When I think of “Solar” I think of photovoltaic solar panels, like those shown above (and yes, I always picture them glistening in the sun like that!). Apparently, Google does too, as these are the images that the search engine provides when one puts the search term “solar” into Google Images:
I wonder how many, if any, companies tried to register the word SOLAR all by itself for solar related goods or services. And, for what other non-sun-produced-energy related goods and services do people seek to register the word SOLAR alone? After all, the USPTO’s TESS database includes 104 records for the mark SOLAR, of which 29 remain LIVE. As the trademark savvy accept (and the rest of the world puzzles over), the use of SOLAR as a mark for non-sun-produced-energy related goods and services usually is a good thing because it creates a strong, inherently distinctive, arbitrary mark. Inherently distinctive marks are as strong as they come on the scale of trademark strengths. Trademark attorneys favor strong marks because they are easier to enforce and brand owners should understand that easier = less expensive.
So, back to SOLAR. Of the 29 LIVE PTO records, the earliest SOLAR mark was registered on April 16, 1918(!) for “dyestuffs, pigments and colors used in dyeing and printing.” The most recent SOLAR mark registration application is for headphones. There is one registration for SOLARfor “components for solar energy systems, namely tanks, receivers, accumulators, heat exchangers, strainer, manifolds, and collectors,” in which SOLAR is disclaimed, so while others can use that word (SOLAR) in their mark too, they cannot do so with a similar design element. There are SOLAR marks for everything from musical cymbals to gas turbine powered units. Wait. What?! SOLAR branded gas powered turbine units? Yup. But it gets better. There’s also SOLAR branded portable electric battery chargers. And if that’s not good enough, there’s my favorite SOLAR trademark registration, owned by energy giant Halliburton for “oil and gas” well drilling services, namely, measurement-while-drilling and logging-while-drilling services for others (almost on August 8, 2005). Now that’s more like it. I mean really, if your services are “oil and gas drilling,” why wouldn’t you brand it as SOLAR? Seems right in line with everything else we hear in the daily news.
But now that I think about it, I once received an office action refusing registration of a client’s mark based on the Examiner’s finding that the mark was “deceptively misdescriptive.” Neither my client nor I intended to be deceptive or misdescriptive and the client ultimately dropped the application rather than fight with the PTO. In that case, my client offered a dietary supplement under a made up acronym, only to learn that the acronym also was used for a substance found in some supplements. The Examiner originally refused registration based on “descriptiveness,” under the false presumption that my client’s supplement contained the substance. Upon learning that my client’s supplement did not contain the substance, the Examiner issues a “deceptively misdescriptive” refusal.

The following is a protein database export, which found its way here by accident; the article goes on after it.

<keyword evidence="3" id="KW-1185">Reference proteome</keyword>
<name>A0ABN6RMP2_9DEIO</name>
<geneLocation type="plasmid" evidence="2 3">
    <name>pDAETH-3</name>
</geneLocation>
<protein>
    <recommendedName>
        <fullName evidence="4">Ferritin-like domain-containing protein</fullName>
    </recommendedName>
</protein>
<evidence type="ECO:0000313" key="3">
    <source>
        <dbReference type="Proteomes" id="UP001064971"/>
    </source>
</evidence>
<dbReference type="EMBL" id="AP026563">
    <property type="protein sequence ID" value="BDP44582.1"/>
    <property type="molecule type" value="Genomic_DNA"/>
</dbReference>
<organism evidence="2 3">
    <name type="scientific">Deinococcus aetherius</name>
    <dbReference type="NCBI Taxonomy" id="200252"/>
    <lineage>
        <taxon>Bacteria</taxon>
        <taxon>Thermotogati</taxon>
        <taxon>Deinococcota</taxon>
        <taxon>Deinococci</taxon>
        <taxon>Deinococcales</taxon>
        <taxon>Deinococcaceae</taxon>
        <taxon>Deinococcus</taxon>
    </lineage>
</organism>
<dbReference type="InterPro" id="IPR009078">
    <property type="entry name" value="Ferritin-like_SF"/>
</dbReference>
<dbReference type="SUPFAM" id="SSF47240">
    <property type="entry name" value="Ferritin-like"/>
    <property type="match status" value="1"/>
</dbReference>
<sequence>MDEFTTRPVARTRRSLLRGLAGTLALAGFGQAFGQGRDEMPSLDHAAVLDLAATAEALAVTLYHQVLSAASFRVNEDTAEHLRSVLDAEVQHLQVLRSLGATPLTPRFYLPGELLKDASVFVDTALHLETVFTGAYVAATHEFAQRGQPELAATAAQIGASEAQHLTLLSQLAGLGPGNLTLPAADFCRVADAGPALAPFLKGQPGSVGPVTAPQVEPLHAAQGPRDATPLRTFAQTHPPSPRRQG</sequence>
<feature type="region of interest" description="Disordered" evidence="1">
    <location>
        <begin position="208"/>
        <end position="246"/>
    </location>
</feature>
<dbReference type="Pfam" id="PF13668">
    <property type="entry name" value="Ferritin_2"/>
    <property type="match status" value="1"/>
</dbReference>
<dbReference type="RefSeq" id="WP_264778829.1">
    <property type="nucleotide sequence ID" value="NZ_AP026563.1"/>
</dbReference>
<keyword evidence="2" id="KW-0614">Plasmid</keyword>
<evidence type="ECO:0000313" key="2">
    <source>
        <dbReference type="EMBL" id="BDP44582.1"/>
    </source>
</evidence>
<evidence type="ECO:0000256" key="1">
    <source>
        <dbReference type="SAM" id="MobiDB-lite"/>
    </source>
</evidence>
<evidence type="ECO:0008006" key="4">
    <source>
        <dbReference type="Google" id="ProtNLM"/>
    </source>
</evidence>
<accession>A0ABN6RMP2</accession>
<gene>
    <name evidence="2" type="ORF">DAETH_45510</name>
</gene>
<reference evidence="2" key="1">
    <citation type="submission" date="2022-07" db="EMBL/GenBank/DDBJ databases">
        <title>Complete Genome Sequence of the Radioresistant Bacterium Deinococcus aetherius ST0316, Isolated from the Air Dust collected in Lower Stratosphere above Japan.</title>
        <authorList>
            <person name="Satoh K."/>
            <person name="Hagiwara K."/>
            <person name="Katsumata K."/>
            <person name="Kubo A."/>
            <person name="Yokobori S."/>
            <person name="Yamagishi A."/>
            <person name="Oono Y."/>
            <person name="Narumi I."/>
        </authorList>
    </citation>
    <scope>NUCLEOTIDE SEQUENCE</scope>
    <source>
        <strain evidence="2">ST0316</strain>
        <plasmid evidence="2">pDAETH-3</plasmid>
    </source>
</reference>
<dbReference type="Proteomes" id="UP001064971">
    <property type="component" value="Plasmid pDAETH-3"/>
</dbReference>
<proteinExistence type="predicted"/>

Under the trademark descriptiveness doctrine, if the goods/services offered under a mark involve energy generation and the mark used in association with the product described that form of energy generation, then that mark would be considered descriptive, or potentially generic (and refused registration by the PTO as such, at least initially). Does it not then follow logically that if the goods/services offered under a mark involve energy generation and the mark used in association with the product describes a different form of energy generation, then that mark would be deceptively misdescriptive? Apparently not.
So that got me wondering whether use of SOLAR for non-solar energy powered goods/services (like oil & gas drilling!) comports with the FTC Green Guides? Well, the Green Guides don’t define “solar” (you think that’s because the term is defined in the dictionary?). The question under the FTC Green Guides (current and proposed) is whether the term improperly conveys an environmental benefit to the consumer. My presumption is that no consumer will confuse the brand SOLAR for an environmental marketing claim on gas turbines, electric battery chargers or oil and gas drilling services. Thus, no FTC Green Guide or false advertising claim, as was the holding in the recent Fiji water case.
The Fiji water case likely is the first in a soon-to-be series of cases seeking to find a friendly venue for false advertising suits based on green claims. Marketers need to be cautious when making any claim that consumers might construe as a claim of environmental benefit that the benefit is substantiated and stated precisely.